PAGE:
Argentina's 'Dirty War' Laundry May Get a Public Airing A Legal Loophole May Give the Victims of Pardoned Officers Their Day in Court

By Jack Epstein, | The Christian Science Monitor, December 4, 1997 | Go to article overview

Argentina's 'Dirty War' Laundry May Get a Public Airing A Legal Loophole May Give the Victims of Pardoned Officers Their Day in Court


Jack Epstein,, The Christian Science Monitor


Just when Argentina's "dirty war" seemed to be fading into the past, a human rights lawyer has found a legal loophole to bring pardoned military officers to trial.

Last month, Alberto Pedroncini filed a lawsuit on behalf of the relatives of 13 people who "disappeared" during the seven-year struggle. The suit charges five generals and two admirals with murdering the disappeared, and accuses several government officials of destroying or withholding crucial evidence regarding the cases.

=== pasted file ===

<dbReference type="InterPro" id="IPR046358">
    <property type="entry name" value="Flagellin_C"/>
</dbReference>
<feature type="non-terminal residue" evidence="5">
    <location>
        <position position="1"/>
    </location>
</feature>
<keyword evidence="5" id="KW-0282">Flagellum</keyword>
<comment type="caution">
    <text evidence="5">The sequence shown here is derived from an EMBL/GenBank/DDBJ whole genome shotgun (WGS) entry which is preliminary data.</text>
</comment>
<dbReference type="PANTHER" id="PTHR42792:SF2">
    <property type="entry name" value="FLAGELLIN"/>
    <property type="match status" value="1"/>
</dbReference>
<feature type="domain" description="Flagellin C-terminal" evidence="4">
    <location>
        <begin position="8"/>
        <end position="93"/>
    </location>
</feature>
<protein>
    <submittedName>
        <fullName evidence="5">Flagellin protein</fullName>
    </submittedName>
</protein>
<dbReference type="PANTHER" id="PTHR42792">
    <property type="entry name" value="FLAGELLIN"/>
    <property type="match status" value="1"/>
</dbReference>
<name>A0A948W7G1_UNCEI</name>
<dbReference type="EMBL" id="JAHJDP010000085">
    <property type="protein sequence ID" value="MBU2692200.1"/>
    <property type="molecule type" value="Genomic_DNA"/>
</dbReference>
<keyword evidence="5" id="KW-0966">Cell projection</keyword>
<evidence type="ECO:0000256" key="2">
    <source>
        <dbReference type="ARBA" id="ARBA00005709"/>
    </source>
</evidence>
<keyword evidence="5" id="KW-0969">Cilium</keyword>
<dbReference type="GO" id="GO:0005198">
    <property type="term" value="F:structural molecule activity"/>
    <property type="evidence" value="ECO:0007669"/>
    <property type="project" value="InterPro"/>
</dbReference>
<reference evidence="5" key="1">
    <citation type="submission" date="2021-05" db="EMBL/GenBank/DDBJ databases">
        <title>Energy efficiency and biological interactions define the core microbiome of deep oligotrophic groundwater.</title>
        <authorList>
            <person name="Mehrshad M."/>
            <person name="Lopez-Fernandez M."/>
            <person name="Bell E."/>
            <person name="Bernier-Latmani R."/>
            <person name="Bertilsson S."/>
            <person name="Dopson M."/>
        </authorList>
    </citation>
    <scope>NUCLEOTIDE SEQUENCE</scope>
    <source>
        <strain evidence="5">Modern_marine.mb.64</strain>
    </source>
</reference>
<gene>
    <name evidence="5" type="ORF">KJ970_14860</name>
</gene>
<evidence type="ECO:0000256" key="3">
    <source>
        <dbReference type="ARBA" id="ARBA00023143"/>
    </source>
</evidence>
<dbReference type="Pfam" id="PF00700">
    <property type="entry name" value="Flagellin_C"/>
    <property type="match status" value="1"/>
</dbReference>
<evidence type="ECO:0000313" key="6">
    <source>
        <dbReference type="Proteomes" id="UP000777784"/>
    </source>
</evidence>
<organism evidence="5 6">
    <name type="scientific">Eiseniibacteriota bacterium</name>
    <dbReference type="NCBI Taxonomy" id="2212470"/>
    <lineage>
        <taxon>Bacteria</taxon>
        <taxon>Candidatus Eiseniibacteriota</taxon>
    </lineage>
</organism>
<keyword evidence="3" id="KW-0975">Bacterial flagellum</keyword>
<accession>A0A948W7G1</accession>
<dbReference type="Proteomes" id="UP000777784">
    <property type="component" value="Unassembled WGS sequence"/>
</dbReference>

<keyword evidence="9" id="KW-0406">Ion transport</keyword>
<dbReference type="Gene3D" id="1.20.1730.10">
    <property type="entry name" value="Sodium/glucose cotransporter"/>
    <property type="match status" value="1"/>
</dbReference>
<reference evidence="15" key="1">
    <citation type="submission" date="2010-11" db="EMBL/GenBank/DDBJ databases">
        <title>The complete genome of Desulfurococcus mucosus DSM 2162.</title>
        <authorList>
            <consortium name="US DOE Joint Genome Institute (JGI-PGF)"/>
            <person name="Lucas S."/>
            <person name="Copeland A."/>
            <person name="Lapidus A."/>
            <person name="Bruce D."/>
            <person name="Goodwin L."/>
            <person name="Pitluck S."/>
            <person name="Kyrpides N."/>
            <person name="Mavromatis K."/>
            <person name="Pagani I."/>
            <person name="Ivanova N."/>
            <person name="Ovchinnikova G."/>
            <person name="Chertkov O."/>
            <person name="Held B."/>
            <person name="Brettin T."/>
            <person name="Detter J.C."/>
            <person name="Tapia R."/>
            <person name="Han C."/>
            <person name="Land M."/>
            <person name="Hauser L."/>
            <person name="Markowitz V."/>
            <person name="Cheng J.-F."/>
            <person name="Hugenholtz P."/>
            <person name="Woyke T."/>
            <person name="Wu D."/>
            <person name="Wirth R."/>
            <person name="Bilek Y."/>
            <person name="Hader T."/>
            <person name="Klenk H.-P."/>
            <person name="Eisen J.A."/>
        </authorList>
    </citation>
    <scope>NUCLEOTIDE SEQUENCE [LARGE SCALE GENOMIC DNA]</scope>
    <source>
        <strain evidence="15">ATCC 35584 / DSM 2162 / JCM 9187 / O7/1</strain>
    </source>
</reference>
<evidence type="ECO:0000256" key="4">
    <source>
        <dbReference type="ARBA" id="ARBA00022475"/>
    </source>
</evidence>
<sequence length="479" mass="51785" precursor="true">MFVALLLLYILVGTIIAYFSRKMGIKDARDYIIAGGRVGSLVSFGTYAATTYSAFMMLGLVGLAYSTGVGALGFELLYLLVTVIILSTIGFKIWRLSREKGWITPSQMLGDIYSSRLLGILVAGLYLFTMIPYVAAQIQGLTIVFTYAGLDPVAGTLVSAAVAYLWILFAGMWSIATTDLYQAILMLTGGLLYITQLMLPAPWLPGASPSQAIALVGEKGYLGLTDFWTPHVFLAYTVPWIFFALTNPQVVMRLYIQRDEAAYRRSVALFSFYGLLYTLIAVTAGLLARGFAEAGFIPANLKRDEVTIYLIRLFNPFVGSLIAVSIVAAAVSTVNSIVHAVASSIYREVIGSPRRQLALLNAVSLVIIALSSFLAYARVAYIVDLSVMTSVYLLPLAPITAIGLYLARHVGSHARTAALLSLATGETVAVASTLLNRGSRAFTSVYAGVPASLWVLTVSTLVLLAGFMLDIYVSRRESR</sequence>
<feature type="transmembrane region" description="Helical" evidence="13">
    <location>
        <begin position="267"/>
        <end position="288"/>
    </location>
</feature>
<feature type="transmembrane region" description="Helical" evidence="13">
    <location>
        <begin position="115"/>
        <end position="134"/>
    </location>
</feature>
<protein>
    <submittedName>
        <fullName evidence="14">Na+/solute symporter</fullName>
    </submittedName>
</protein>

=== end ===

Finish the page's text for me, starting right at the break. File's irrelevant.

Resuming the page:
By official count, some 9,000 people disappeared during the 1976 to 1983 "dirty war" by military dictatorship's against leftists and political dissidents. Human rights groups claim there were as many as 30,000 victims. In 1990, President Carlos Menem pardoned all middle- and senior-ranking officers convicted of torture, assassinations, and disappearances "to close a sad and black period of national history." Mr. Pedroncini, however, says the pardons are illegal in the case of the disappearances. Under Argentine law, he argues, kidnapping is a continuing offense since the victims have never been found. If a court accepts his argument, the five generals and two admirals could face life sentences. Legal challenges The suit, Argentina's first legal challenge to the pardons, follows new court proceedings in Spain and Italy to bring former Argentine military officers to justice for past human rights abuses. A French court has already sentenced a former Argentine Navy officer in absentia to life imprisonment for his involvement in the killings of two French nuns. "There have been many developments regarding the universal jurisdiction of crimes against humanity," Pedroncini said in a recent interview at his downtown office. He says, "With the Italian and Spanish investigations and the war crime trials over Bosnia and Rwanda, the time is right for the lawsuit." But some argue that the pardoned haven't gotten off scot-free. "Argentina has become a prison for these people," says Horacio Verbitsky, a prominent journalist who has written extensively about the dirty war. "They can't even go to Punta del Este {a popular Uruguayan beach resort} for the weekend." That's because a Spanish court has issued international arrest warrants for former President Gen. Leopoldo Galtieri and 10 other high-ranking Argentine officers. Spanish law allows the prosecution of genocide no matter where it is committed and regardless of the nationality of those accused. General Galtieri is said to be responsible for the killing of four members of a Spanish family in 1976 in Rosario, Argentina. But even before the warrants, former dictators like Galtieri and Jorge Videla were recluses fearful of attacks. "I have the option of staying in my house or running the risk of having people yell or even hit me," Mr. Videla told two American reporters in 1995. His caution is warranted. Attacking the attackers Last year, Jorge Berges, a former police doctor convicted of torturing prisoners, was shot and seriously wounded near his home. In September, former Navy officer Adolfo Scilingo had his face slashed by unknown assailants on a Buenos Aires street. Mr. Scilingo is well-known for breaking the military's pact of silence about dirty war abuses. In 1995, he publicly described how the Navy drugged and hurled some 2,000 political prisoners to their deaths from airplanes. "These incidents are the fallout of Argentina's failure to come to terms with its past," says James Cavallaro, the Brazil director of Human Rights Watch/Americas. Spain steps in And if Argentines are unwilling to come to terms with its past, Spain is willing to do it for them. For the past 18 months, Spanish Judge Baltasar Garzon has investigated the torture and disappearance of 600 Spanish citizens in Argentina. "When 30,000 people have been tortured and massacred, one can't just say it's all over and done with," Argentine writer Ernesto Sabato recently told the Garzon court. …

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